Rudy Kurniawan, the first person to be tried and convicted in a U.S. federal court for counterfeiting wine, was sentenced today to 10 years in prison. Once dubbed Dr. Conti by his fellow collectors for his love of Domaine de la Romanée-Conti, the 37-year-old Indonesian, dressed in prison blue and gray sweats, stood with his head bowed and hands clasped as U.S. District Judge Richard Berman pronounced the sentence. Berman also ordered Kurniawan to pay $28.4 million in restitution to seven of his victims and to forfeit $20 million in property.
Before passing sentence, Judge Berman, unimpressed by a letter of contrition sent to him by Kurniawan, said that the defendant "took no specific responsibility for the crimes he had committed." Berman also noted, alluding to the fake contents of the thousands of Kurniawan counterfeits, that "we need to know that our food and drink are safe and not some witches' brew."
Midway through the proceedings, Kurniawan was asked by Berman if he had anything to say. In a low voice, Kurniawan said that he meant everything he'd said in his letter, and that he wanted to go home to take care of his mother. At no point during the trial had Kurniawan shown any emotion, but after making his brief statement, he dabbed at his eyes and hung his head.
The U.S. Justice Department had asked Berman to imprison Kurniawan for up to 14 years, pointing to a decade-long career as a counterfeiter of iconic wines, some of which he sold for tens of thousands of dollars per bottle. In the prosecutors' view, Kurniawan was motivated by a “thirst for a life of luxury and status,” according to a presentencing filing. During the trial, the jury was shown copies of Kurniawan’s American Express charges at the Hermès boutique in 2007 and 2008 totaling $575,000.
The prosecutors argued that Kurniawan’s crimes were in no way mitigated simply because his wealthy victims could afford the losses, and that “rich or poor, everyone is entitled to get what they paid for.”
Kurniawan's defense team, led by Los Angeles lawyer Jerome Mooney, argued for a sentence of just under two and a half years, the time Kurniawan served since his arrest by FBI agents in March 2012. They portrayed Kurniawan, who arrived in California in the mid-1990s on a student visa, as a lifelong outsider who found acceptance and popularity after he discovered a gift for tasting and identifying high-end wines. They argued Kurniawan wanted to fit in with the privileged circle of ultrawealthy collectors he tasted with. But sourcing the rarest authentic bottles became increasingly difficult.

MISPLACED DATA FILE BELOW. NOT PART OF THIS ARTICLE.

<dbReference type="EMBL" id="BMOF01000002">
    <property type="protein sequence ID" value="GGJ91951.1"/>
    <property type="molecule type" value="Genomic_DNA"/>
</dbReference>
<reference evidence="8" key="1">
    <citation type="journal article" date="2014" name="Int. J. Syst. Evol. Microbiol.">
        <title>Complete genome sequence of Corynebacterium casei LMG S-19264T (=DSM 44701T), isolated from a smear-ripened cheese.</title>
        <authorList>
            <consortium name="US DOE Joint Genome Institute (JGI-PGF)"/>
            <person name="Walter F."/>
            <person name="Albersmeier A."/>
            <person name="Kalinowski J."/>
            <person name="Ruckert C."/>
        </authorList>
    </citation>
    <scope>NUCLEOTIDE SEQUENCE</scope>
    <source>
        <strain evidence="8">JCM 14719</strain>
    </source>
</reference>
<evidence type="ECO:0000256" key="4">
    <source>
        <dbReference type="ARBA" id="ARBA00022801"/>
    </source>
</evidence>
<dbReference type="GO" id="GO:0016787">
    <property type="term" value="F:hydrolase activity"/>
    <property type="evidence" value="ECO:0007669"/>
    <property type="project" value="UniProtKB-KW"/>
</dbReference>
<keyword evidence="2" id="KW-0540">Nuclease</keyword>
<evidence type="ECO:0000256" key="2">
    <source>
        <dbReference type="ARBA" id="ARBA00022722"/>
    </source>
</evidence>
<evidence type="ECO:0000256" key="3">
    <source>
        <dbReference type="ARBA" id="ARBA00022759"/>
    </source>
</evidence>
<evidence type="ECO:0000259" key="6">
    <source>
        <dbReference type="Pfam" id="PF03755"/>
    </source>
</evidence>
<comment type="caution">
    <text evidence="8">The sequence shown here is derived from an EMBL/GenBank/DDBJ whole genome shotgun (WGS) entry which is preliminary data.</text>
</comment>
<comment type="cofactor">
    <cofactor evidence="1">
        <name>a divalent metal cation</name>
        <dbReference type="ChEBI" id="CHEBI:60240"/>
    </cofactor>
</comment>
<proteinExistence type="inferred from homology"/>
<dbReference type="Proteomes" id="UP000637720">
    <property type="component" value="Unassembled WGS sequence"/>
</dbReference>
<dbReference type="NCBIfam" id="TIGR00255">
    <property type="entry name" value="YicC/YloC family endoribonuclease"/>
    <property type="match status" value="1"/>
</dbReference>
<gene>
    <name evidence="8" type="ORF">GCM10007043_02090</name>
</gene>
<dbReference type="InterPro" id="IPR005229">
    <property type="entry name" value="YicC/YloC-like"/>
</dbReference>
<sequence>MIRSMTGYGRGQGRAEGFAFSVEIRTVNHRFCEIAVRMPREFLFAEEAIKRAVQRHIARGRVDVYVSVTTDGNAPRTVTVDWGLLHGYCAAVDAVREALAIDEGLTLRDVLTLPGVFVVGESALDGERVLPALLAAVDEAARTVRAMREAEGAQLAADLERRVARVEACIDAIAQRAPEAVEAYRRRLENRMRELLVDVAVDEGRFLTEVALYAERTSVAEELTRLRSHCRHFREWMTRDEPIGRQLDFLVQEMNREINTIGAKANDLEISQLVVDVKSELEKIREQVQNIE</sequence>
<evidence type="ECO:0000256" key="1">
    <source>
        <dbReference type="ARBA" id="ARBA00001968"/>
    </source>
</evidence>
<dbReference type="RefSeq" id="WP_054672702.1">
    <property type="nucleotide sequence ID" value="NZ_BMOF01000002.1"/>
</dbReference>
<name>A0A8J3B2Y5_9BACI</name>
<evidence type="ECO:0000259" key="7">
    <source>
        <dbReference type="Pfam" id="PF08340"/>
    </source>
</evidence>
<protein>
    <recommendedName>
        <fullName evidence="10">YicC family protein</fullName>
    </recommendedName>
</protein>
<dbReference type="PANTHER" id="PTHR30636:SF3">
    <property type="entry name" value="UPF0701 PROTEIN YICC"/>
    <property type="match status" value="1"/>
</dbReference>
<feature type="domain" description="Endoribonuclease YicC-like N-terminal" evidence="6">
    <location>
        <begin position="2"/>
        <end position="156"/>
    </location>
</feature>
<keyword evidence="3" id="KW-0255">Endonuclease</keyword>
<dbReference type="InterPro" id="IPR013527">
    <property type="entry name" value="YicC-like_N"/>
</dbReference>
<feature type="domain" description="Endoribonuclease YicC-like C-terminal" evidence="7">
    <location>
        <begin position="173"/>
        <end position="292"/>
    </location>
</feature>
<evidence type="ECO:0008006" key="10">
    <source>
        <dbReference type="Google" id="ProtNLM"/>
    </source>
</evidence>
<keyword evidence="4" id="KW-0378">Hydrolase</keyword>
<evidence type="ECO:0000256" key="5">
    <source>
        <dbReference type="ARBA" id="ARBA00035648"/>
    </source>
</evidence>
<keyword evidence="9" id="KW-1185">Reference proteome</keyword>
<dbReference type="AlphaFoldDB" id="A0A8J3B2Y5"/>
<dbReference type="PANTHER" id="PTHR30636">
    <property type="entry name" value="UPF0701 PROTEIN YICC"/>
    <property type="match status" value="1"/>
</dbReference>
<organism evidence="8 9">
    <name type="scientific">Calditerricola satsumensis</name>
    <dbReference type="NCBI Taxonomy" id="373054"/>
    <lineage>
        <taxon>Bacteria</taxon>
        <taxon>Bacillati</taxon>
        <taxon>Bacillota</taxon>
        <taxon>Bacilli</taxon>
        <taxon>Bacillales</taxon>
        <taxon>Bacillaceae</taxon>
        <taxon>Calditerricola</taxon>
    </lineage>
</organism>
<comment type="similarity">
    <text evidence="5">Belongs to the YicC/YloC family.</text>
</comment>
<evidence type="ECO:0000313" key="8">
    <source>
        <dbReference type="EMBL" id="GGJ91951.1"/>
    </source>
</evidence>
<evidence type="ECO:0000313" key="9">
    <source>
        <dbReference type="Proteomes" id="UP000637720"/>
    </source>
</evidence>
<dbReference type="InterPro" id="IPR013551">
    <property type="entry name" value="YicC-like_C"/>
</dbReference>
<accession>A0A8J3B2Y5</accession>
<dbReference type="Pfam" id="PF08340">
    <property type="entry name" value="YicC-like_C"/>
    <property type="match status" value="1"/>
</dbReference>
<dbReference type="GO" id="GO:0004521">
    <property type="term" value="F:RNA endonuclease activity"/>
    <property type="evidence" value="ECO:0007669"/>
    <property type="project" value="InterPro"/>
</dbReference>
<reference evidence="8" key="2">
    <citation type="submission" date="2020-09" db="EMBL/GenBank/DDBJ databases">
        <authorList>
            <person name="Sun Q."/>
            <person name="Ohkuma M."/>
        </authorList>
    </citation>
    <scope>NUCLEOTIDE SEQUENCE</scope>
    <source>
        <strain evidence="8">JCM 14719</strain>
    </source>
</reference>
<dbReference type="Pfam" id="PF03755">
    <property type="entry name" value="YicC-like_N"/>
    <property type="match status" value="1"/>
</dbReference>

"If he could not find the wines to give him acclaim, he would create them,” his lawyers wrote in a memo asking for leniency. They also argued that while Kurniawan did sell millions of dollars of counterfeits, his victims were so wealthy that their losses made no real dent in their fortunes.
How much money they lost remains a source of contention that
As long as Kurniawan remains incarcerated and in a work program, according to the defense, he will be required to pay $150 per month toward restitution to his victims. "That should get them paid back quickly," quipped defense lawyer Mooney.
Kurniawan surfaced in rare-wine circles more than a decade ago and quickly became a fixture at tastings and auctions, known for his passion for Burgundy and a talent for sniffing out fakes. Soon he was scouring cellars in America and Europe, looking for collectible wines, and selling many thousands of bottles at auctions and in private sales.
But Kurniawan’s image as a savvy collector was tarnished when 22 lots of rare Burgundies supposedly from Domaine Ponsot were withdrawn from a 2008 Acker, Merrall & Condit auction at the request of proprietor Laurent Ponsot. As first reported by Wine Spectator, a collector with doubts on the wines’ authenticity had alerted Ponsot, who traveled to New York to make sure they were withdrawn.
More doubts surfaced soon as other collectors questioned wines Kurniawan had sold. When FBI agents knocked on Kurniawan’s door in 2012, they found hundreds of bottles, corks, stamps and 18,000 fake wine labels. Kurniawan's lawyers have argued that the search, carried out as a protective sweep before a search warrant was obtained, was illegal and may use it as grounds for appeal. The physical evidence formed the foundation of the prosecution’s case.
At Kurniawan's sentencing, Judge Berman thanked a trio of top Burgundian winemakers who testified at the trial, especially Ponsot, who said that he had at first been complimented that his wines were being faked, calling it "a bit of glory." But he quickly realized that "somebody will open a bottle and be disappointed." Ponsot's bottom line: Counterfeiting "dirties the spirit of the appellation of Burgundy."
Unless an appeal keeps him in a Brooklyn detention center for now, Kurniawan can be expected to report to a federal prison soon. Judge Berman has signed a provisional order requested by the prosecution requiring Kurniawan to forfeit property, including two houses (one in the exclusive Bel Air section of Los Angeles), an interest in the vineyards and wines of a Burgundian wine company, collectible artworks, 21 watches, including 11 by Patek Philippe purchased for $638,680, and a Montblanc pen he purchased for $17,945.
The defense lawyers were clearly shaken by what they considered a too-lengthy sentence. Lead defense lawyer Mooney told Berman that it was "harsh." And co-counsel Vincent Verdiramo later said, "I've had murderers who got less time. It's practically a guarantee that we will appeal."